The Color Lover’s Guide To Choosing Neutral Paint Colors

When I first bought my house, all of the walls were painted builder beige (just like most new builder-grade homes).

If you’ve been around here for even a little while, you’ve probably figured out that I am not a big fan of beige. (I mean…I even painted over my beige patio furniture!)

So as you may have guessed, my number one priority was to get some other color up on the walls!

The problem was that I didn’t have a decorating plan for any of the rooms yet (yes, I already knew I was going to be adding some DIY upgrades).

But I wanted to paint before I moved in. (It’s MUCH easier to paint when you don’t have to worry about moving furniture around.)

So I needed to come up with a neutral color that I liked, would go with my existing furniture and would work with my new room designs when I got to them.

I could have gone with white or gray, but being the color lover that I am, I really wanted to have a color on the walls.

So I went with Periwinkle Blue. Which doesn’t sound like a neutral…but surprisingly, it worked!

And now, a few years later, I’ve replaced the periwinkle with an even darker shade of blue…which also works very well as a neutral.

The moral of the story? It is possible to use a color (even a dark one) as a neutral for your home.

So What Is A Neutral Color?

The technical definition of a neutral color is one that doesn’t have a color at all. In other words all the colors that don’t appear on the color wheel – white, black, gray, and brown (and derivatives like beige, greige and tan).

However if you’ve ever watched them mix paint at the paint store, you’ll notice they almost always add some color to the paint even if it is supposed to be one of those neutrals. (Pure neutrals are very hard to find).

So you’re not really getting a pure neutral…it has a tint of another color.

Which is why in interior design, a neutral is really any color that works well with other colors and can be used as a background for the rest of your decor.

In my books, that means you don’t have to stick to the traditional neutrals if you don’t want to!

Here are my tips for making it work.

Choose A Color You Love

This may be obvious, but…If you’re going to choose a color as the neutral for your home, make sure you love it!

It’s going to be everywhere, so you’ll need to choose a color that you aren’t going to get sick of.

In my case, that was blue. It’s my favorite color and has been for years. So it was a pretty safe bet for me.

Pick The Right Paint Tone

Farrow and Ball paint colors
Farrow and Ball paint colors

The best way to make sure a color will work as a neutral on your walls is to choose one that has a gray base.

Choosing a color that is too bright or too crisp will make it stand out on the wall. Since a neutral color’s job is to provide a unifying background, this isn’t what you want.

I find that most of the colors in Farrow & Ball’s paint line work very well. They have a clay base that creates that seems to take the edge off the colors. (Pitch Blue is the one that I have in most of my house).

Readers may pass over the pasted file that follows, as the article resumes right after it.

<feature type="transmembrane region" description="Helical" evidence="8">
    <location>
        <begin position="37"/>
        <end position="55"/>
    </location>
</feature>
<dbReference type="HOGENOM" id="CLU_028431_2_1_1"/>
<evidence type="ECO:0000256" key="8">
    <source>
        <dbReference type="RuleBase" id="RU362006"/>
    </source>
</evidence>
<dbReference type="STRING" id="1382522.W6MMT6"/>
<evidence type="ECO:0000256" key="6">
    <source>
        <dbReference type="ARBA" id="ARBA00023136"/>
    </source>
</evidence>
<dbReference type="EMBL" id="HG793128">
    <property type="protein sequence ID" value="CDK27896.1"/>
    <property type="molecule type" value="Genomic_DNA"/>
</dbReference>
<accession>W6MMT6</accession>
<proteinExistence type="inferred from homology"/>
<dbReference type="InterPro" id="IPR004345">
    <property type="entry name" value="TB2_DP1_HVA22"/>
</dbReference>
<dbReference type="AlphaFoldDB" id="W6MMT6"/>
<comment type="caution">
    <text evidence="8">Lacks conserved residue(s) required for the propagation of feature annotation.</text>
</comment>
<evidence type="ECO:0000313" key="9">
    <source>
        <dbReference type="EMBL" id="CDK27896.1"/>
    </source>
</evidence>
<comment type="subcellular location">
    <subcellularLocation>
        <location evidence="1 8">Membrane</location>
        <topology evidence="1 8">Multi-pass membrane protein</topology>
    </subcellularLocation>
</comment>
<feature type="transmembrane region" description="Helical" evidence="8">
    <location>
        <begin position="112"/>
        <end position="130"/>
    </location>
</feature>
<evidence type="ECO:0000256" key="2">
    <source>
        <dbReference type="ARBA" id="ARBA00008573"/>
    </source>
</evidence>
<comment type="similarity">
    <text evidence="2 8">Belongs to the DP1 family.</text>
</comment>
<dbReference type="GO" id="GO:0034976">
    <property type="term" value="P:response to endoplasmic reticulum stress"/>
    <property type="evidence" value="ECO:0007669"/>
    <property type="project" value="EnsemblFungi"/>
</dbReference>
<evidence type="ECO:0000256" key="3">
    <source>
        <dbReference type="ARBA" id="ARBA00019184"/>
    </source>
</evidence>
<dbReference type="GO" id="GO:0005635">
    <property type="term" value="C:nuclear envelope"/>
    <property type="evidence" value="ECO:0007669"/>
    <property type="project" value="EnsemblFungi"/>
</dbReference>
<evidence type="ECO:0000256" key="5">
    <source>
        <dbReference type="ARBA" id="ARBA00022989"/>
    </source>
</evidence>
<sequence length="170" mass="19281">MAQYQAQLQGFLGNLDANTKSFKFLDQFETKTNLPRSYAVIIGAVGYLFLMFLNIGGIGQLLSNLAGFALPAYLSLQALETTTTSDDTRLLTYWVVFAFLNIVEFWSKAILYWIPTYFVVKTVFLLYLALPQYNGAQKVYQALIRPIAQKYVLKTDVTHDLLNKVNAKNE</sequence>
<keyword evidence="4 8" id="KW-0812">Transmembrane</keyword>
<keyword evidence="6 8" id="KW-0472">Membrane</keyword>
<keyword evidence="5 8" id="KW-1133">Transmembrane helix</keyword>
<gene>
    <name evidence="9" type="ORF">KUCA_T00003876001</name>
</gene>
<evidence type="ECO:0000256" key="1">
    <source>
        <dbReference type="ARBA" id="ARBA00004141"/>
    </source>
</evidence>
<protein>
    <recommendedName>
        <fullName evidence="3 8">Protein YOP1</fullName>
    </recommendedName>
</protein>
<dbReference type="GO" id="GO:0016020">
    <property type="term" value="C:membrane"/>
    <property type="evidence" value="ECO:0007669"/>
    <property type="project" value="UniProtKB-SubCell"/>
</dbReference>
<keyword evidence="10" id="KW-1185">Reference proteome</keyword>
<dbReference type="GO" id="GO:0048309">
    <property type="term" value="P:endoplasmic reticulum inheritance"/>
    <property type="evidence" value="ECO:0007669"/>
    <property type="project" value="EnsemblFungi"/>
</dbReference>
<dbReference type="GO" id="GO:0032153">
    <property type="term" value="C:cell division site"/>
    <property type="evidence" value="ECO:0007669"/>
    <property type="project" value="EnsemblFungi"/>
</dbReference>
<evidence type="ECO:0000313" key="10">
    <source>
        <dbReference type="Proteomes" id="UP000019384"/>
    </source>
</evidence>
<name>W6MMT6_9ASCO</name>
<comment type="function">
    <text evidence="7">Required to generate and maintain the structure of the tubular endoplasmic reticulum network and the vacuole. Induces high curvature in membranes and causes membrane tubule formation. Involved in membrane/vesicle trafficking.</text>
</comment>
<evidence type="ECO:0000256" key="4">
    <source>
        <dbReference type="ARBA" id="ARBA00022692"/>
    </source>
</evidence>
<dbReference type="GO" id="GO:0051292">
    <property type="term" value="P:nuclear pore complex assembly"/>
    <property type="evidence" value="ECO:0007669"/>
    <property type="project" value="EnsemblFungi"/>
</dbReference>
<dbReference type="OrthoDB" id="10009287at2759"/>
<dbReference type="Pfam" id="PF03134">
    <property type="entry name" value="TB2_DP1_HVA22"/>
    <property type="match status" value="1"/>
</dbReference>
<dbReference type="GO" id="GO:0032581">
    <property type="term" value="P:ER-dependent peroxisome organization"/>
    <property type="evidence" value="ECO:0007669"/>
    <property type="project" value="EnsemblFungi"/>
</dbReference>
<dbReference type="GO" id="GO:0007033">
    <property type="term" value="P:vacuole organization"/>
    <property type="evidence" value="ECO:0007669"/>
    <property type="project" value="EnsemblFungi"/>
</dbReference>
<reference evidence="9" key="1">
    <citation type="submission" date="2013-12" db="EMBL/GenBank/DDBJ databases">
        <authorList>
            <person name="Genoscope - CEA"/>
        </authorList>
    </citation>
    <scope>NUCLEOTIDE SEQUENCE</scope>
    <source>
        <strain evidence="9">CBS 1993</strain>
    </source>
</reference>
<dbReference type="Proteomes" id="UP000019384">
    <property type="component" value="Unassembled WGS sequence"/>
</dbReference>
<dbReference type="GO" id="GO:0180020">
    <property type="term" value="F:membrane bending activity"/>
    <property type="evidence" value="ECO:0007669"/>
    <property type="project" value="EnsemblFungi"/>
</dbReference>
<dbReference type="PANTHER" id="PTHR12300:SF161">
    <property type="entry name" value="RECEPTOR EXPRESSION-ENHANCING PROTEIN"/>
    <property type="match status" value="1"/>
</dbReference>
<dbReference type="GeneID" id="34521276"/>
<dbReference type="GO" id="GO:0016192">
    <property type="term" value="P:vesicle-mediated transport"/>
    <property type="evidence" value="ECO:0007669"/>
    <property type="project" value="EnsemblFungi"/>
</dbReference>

Use Lots Of It

Green living room
Photo by Stark CarpetTraditional Living Room
Note: This image cannot be pinned due to houzz.com copyright restrictions

 

The next way to make a color work as a neutral is to use lots of it.

The more surfaces and moldings you have in that color, the more it acts like a neutral. Since there isn’t a lot of contrast, everything blends together to create a unifying look.

Adding a couple of cushions or a chair in the same color will help to pull it off the walls and into the room.

Buy Low Sheen Paint

Low sheen paint, such as a flat, matte or eggshell finish works best for neutral surfaces.

Gloss paint tends to reflect the light and the other colors in the room (especially if you are using a light paint color). Which makes more of a statement than you might want for a neutral.

The matte texture of the purple paint in my bedroom makes it recede even though it is a fairly strong color. Painting the moldings and the furniture with glossier paint also helps to grab your attention.

Use Nature As Inspiration

Mint green living room
Photo by Margaux InteriorsTransitional Living Room
Note: This image cannot be pinned due to houzz.com copyright restrictions

If you think about it, nature uses saturated colors like yellow, green and blue as neutrals all the time.

Green leaves, blue skies, golden sand and turquoise tropical oceans all act as colorful backgrounds. And no-one ever questions that they look beautiful.

So using nature’s neutrals as inspiration for your own color choices is a great way to go.

Like this room that matched their wall color to the pool water outside.

Match The Color Intensity

Blue living room with orange accents
Photo by Cory Connor DesignsLook for living room design inspiration
Note: Note: This image cannot be pinned due to houzz.com copyright restrictions

If you want to use a dark color on your walls, it helps to match the color intensity with your furnishings.

As an example, the orange stools and bench cushion in this picture definitely draw your attention.

Otherwise, the wall color might have overpowered the rest of the room…which is definitely not what you want from a neutral.

Use Black As A Mediator

Black is a great way to ground any color scheme.

It goes with all colors and helps to cut the color without clashing or competing.

In my house, black plays a central role in tying everything together. From flooring, to furnishings, to the kitchen cabinets, every room has some black.

But you could also add it in the accessories. Think of a gallery wall with all of the pictures framed in black, a small black side table or black lamp with an interesting silhouette.

That’s it for my tips on how to use color as a neutral. Hopefully, you’ve found some inspiration to try out your own daring neutrals!

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